Some ELL students do not have access to English language resources when they are at home, due to living in a one-language household. With access to mobile technology, students can easily continue learning language skills outside of the classroom.
One study explored how the use of iPod Touches impacted ELL students’ behavior inside and outside of the classroom. The researchers found that having access to such devices gave students sociocultural capital in a nonjudgmental way for learning. Significantly, the students also used the devices with their parents and siblings. In this way, the use of mobile technology with ELL students could encourage more parent and family participation in the language-learning process.
Along with mobile technology, educators might want to consider how they can leverage mainstream social networks such as Snapchat and Instagram in ELL instruction. In addition to increasing motivation and building confidence, as one study suggests, utilizing social media networks in ELL instruction can teach digital literacy to ELL students, a vital 21st-century skill.

Multimodal Learning

According to French researchers, the sense of touch supports sight and hearing to provide more effective multisensory learning. A Science Daily article titled “Touch Helps Make the Connection between Sight and Hearing” further validated the connection of the sense of touch with language learning.
Though the technology is not new, educators can use vocabulary card readers to take a multimodal approach to teaching students language skills. With this tactile strategy, students can see, touch, and hear as they learn. Teachers can alter the original vocabulary cards by including stickers or cutting silhouettes for students to touch and relate to the words they are learning.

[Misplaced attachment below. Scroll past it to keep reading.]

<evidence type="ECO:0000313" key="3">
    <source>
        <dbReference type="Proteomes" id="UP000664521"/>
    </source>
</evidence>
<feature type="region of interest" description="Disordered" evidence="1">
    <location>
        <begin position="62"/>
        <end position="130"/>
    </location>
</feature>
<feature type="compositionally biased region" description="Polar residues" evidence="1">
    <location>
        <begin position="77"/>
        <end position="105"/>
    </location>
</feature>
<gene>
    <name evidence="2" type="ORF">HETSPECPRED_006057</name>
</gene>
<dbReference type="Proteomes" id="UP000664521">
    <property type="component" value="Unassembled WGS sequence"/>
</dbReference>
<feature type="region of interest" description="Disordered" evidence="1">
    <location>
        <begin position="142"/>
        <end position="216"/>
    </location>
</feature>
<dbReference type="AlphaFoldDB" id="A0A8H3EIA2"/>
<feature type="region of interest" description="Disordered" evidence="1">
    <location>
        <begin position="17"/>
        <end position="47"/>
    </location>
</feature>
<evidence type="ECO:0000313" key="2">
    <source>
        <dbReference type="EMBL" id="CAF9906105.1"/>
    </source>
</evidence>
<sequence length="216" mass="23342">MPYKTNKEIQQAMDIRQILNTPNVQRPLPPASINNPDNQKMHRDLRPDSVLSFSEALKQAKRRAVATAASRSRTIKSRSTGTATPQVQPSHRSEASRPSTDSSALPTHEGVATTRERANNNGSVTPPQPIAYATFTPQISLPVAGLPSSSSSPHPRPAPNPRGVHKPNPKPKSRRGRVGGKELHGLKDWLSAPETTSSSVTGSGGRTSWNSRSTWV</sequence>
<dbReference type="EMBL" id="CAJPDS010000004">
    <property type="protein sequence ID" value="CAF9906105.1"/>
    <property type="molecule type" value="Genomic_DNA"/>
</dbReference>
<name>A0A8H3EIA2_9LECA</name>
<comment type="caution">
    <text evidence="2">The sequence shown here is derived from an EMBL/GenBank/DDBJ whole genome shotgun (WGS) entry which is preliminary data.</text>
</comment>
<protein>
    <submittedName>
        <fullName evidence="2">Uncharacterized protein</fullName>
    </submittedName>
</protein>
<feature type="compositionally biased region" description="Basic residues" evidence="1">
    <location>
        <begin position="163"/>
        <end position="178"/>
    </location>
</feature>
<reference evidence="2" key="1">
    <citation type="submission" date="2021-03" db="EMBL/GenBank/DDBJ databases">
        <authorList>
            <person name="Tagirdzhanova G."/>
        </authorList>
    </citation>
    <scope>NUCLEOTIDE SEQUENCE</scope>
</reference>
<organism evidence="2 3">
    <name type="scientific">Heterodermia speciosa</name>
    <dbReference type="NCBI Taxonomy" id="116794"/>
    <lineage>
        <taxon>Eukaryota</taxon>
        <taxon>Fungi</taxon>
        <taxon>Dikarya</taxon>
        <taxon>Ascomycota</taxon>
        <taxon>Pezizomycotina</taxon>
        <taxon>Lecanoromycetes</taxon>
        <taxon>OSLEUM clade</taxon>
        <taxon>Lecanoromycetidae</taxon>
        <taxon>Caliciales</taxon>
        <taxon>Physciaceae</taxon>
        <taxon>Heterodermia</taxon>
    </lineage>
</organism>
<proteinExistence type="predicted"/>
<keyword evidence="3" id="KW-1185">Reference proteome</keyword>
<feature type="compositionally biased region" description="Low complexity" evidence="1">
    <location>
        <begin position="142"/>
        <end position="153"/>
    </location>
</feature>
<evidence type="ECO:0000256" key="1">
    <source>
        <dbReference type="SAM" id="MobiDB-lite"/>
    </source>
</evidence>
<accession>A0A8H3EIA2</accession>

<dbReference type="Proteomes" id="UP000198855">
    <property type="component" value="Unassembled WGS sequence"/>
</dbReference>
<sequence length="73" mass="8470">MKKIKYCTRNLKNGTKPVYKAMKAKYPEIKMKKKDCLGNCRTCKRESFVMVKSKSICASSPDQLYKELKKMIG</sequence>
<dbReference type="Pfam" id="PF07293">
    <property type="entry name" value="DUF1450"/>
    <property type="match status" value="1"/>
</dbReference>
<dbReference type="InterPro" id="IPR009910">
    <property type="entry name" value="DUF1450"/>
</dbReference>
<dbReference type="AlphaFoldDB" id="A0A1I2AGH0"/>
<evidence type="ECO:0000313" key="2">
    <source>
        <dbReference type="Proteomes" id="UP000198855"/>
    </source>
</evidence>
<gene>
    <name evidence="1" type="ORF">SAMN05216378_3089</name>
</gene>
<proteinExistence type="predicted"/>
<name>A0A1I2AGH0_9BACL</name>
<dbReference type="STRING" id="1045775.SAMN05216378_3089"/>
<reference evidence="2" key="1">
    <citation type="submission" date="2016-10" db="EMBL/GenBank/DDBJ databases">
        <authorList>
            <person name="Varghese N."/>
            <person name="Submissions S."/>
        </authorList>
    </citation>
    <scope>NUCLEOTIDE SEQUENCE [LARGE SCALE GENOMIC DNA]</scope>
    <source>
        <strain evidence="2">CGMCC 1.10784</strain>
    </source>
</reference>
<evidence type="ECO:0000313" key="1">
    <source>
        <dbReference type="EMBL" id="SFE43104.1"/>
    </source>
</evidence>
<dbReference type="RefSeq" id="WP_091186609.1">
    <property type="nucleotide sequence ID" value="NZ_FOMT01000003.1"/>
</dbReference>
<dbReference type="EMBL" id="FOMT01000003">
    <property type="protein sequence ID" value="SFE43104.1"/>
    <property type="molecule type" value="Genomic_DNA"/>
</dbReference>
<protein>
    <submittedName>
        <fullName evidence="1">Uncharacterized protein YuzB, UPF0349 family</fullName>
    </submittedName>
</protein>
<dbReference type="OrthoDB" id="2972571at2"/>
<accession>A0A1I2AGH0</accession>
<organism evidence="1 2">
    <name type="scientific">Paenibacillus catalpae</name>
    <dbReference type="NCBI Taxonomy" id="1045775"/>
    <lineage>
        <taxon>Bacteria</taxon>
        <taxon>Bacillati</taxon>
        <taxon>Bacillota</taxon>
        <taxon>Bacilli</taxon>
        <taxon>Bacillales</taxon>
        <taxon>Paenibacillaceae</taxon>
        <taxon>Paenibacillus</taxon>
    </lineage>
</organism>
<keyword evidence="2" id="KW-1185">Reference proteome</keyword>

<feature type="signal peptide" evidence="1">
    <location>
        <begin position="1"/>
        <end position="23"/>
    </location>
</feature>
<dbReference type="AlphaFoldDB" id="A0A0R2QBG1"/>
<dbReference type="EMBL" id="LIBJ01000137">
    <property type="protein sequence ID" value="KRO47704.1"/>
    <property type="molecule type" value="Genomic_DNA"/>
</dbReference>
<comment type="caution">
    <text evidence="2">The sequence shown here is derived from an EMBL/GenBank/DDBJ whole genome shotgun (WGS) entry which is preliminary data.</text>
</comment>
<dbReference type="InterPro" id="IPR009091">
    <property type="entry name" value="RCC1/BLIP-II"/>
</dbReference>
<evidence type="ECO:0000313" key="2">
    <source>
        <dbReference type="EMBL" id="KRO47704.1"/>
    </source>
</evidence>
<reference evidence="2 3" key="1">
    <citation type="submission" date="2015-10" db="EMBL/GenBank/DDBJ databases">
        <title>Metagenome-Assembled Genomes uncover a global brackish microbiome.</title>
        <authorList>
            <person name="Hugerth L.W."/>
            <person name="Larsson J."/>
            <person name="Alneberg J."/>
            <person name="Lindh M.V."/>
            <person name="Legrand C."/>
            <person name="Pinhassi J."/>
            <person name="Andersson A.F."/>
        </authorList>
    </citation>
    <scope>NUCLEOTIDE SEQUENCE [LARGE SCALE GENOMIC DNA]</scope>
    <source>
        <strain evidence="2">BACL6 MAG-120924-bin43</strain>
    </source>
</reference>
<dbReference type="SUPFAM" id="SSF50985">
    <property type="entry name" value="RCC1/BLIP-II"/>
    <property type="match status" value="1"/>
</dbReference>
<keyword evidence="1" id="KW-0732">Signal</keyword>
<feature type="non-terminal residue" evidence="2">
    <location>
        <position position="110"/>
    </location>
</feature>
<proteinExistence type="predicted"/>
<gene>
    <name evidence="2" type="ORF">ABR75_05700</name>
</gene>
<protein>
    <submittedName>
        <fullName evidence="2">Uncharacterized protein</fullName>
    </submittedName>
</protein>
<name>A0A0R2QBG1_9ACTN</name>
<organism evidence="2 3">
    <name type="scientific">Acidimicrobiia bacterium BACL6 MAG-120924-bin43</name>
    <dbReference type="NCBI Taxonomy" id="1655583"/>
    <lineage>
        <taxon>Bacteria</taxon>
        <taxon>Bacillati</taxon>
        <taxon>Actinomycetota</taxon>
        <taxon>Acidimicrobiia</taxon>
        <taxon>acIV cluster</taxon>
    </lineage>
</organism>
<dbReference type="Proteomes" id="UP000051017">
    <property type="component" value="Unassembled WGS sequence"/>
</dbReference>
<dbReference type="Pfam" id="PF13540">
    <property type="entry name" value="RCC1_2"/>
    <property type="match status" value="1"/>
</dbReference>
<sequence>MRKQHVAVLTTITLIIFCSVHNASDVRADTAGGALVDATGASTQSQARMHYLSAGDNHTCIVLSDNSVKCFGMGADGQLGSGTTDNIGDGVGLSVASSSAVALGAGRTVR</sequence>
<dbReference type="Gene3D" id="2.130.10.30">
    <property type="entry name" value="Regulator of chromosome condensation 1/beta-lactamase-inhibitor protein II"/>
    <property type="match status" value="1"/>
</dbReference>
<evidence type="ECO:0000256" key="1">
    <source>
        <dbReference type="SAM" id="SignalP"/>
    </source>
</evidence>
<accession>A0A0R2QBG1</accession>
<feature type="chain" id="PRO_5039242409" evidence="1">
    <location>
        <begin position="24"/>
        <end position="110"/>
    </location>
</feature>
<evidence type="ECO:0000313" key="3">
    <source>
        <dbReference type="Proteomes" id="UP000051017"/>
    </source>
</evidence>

Beyond connecting touch to language learning, teachers can also cater to students who learn best through visual, audio, or written content. A study conducted in 2008 had ELL students complete a digital storytelling project to promote “mode switching.” Students had visual and verbal alternatives in content creation to communicate the concepts they were learning. For example, students might translate textbook materials into comic strips, utilizing multiple literacies in the project. These digital multimedia projects give students the opportunity to understand lesson content in a mode that makes sense to them.

Future ELL Instructional Innovations

As time goes on, the amount of technology available to educators only continues to grow. Teachers are just starting to explore the use of tools such as virtual reality, augmented reality, and wearable technology in the classroom. As ELL instructors look forward to all of the educational innovations that lie ahead, they must also consider the benefits of the tried-and-true technology that has supported ELL learning growth in years past.

Scott Evans is an audiovisual- and education-technology expert at Califone.